treadmill workout

When doing high-intensity exercise, have you ever experienced shortness of breath, chest tightness, or wheezing? It may feel scary at the time, as though you can’t breathe. Two conditions could be the culprit: exercise-induced laryngeal obstruction (EILO) or exercise-induced asthma.

EILO is a less common condition that causes similar symptoms to exercise-induced asthma. But EILO won’t respond to the same treatments. That’s why it’s important to understand the difference and get a correct diagnosis.

Never Miss a Beat!

Get Healthy Tips Sent to Your Phone!

Message and data rates may apply. Text STOP to opt out and HELP for help. Go to https://pages.upmc.com/terms for privacy and terms.

What Is EILO?

When you do strenuous exercise, you begin to take deeper breaths. Normally, when you breathe heavily, your larynx (upper airway) opens. That lets you take deeper breaths. But when you have EILO, your larynx narrows or closes altogether, making it hard to take a full breath.

EILO causes shortness of breath, noisy breathing, especially when breathing in, and throat tightness. However, these feelings come on quickly and only last during exercise. They resolve right away when you stop.

About 5% to 7% of people have EILO. It’s common in athletes and is more likely to affect girls than boys.

What Is Exercise-Induced Asthma?

This condition is also called exercise-induced bronchoconstriction (EIB), which is different from chronic asthma. Chronic asthma symptoms can be triggered by a variety of factors including allergies. Those triggers cause the airways in your lungs to become intermittently inflamed and narrowed, making breathing difficult.

In exercise-induced asthma, or EIB, the air passages in your lungs tighten as a result of intense exercise. That makes it hard for you to breathe. You may have shortness of breath, wheezing, and coughing that are similar to EILO. EIB is much more common in people who already have chronic asthma. However, even people who don’t have asthma can experience EIB.

One difference between EILO and EIB is that symptoms of EIB can worsen for 10 to 20 minutes after you stop exercising. Cold, dry air, pollution, and other environmental factors can trigger EIB. However, EILO occurs during exercise without other factors triggering symptoms. Up to 30% of patients with exercise-induced asthma may also have EILO.

How Are the Conditions Diagnosed and Treated?

Treatments differ between the two conditions, which is why having an accurate diagnosis is so important. EILO does not respond to medications. However, medications and inhalers commonly used for asthma can be used to treat EIB.

EILO symptoms only occur during exercise, so a doctor needs to monitor you during exercise to make a diagnosis. He or she will use a camera to view your upper airway as you do intense exercise, such as running on a treadmill or riding a stationary bike. This test is called a continuous laryngoscopy evaluation (CLE). By seeing if the upper airway narrows, your doctor can make an accurate diagnosis. Your doctor may also perform other tests, such as a spirometry (lung function test) or inhalational (methacholine) challenge test, to rule out underlying asthma.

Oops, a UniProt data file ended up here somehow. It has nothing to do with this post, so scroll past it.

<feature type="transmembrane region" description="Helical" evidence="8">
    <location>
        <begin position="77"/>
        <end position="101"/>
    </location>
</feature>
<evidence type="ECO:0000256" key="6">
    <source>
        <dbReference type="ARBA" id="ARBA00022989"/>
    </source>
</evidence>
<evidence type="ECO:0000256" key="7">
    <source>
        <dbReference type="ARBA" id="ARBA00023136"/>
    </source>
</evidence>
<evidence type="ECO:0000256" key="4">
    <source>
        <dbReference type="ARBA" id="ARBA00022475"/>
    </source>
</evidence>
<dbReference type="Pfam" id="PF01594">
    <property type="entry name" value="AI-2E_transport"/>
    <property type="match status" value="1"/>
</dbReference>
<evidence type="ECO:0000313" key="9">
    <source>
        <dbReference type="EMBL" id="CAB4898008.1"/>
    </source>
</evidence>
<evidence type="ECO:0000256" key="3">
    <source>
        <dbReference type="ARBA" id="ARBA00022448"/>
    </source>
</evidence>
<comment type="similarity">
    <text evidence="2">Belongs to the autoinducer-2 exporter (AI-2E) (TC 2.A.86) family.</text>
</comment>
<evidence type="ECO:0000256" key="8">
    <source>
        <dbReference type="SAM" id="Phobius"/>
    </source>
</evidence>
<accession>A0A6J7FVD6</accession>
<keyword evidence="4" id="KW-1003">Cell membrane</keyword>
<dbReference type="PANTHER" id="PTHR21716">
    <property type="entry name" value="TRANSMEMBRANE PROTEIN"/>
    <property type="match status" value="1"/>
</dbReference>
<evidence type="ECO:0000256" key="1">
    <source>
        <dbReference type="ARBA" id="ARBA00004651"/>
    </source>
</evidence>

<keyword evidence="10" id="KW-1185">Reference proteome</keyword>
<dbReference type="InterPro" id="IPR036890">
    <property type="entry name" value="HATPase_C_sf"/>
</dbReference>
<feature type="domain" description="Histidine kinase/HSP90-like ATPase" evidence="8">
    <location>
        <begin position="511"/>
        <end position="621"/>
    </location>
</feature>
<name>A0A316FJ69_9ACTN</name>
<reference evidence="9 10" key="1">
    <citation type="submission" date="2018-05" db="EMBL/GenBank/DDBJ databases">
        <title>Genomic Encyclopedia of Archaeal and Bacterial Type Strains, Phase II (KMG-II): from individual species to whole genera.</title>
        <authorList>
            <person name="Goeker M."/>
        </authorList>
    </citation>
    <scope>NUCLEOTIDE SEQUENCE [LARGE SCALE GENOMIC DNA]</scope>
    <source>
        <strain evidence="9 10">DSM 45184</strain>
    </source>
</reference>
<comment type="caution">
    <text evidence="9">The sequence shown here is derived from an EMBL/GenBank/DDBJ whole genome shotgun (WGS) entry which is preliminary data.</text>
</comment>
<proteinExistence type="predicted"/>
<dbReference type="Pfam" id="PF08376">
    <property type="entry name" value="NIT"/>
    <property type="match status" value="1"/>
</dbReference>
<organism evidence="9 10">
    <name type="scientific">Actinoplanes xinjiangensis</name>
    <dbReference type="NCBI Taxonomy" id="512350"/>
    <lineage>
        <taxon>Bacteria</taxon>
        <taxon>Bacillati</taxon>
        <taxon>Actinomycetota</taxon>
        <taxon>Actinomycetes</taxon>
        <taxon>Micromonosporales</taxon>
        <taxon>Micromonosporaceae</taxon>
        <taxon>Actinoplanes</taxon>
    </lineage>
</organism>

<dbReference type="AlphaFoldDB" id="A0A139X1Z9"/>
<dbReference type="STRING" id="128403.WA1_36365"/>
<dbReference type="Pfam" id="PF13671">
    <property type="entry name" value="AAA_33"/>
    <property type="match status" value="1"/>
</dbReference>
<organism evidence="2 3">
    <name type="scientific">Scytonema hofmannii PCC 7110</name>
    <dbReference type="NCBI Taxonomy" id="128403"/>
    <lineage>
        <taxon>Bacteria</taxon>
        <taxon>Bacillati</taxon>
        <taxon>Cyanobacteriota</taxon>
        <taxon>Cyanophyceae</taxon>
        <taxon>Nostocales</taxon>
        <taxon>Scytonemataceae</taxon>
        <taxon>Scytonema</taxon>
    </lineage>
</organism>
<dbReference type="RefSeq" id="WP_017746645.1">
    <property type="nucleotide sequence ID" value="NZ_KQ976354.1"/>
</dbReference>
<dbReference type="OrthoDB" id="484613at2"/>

It is possible to have asthma and EILO. But EILO is a different condition, affecting a different part of your airway than asthma. Asthma affects the lower airway, whereas EILO affects the upper airway. Asthma symptoms should resolve with bronchodilators or inhaled steroids. You may want to talk to a specialist if you are being treated for EIB but still have symptoms during exercise. Treatment for EILO involves breathing exercises to train your upper airway to stay open and modify your respiratory rate during exercise.

Having difficulty breathing when you exercise is scary. It may make you reluctant to exercise, or it may make it harder for you to reach your peak athletic performance. It’s always good to talk to a doctor if you have trouble breathing when exercising. Your doctor may refer you to a specialist — often a pulmonologist, an ear, nose, and throat (ENT) doctor, or a cardiologist — for testing and treatment.

UPMC Experts Can Help

Getting the right tests are the first steps toward an accurate diagnosis. Understanding the differences between the two conditions can help you get treated and back in motion faster.

For more information about EIB and asthma or to schedule an appointment, contact the University of Pittsburgh Asthma Institute at UPMC at 412-648-6161.

For more information about EILO, including diagnostic testing performed by our allergy, pulmonology, and ENT experts, contact the Upper Airway Breathing Center at UPMC at 412-648-6161.

Sources

Asthma and Allergy Foundation of America. Exercise-induced asthma. https://www.aafa.org/exercise-induced-asthma/

About UPMC

Headquartered in Pittsburgh, UPMC is a world-renowned health care provider and insurer. We operate 40 hospitals and 700 doctors’ offices and outpatient centers, with locations in central and western Pennsylvania, Maryland, New York, and internationally. We employ 4,900 physicians, and we are leaders in clinical care, groundbreaking research, and treatment breakthroughs. U.S. News & World Report consistently ranks UPMC Presbyterian Shadyside as one of the nation’s best hospitals in many specialties and ranks UPMC Children’s Hospital of Pittsburgh on its Honor Roll of America’s Best Children’s Hospitals.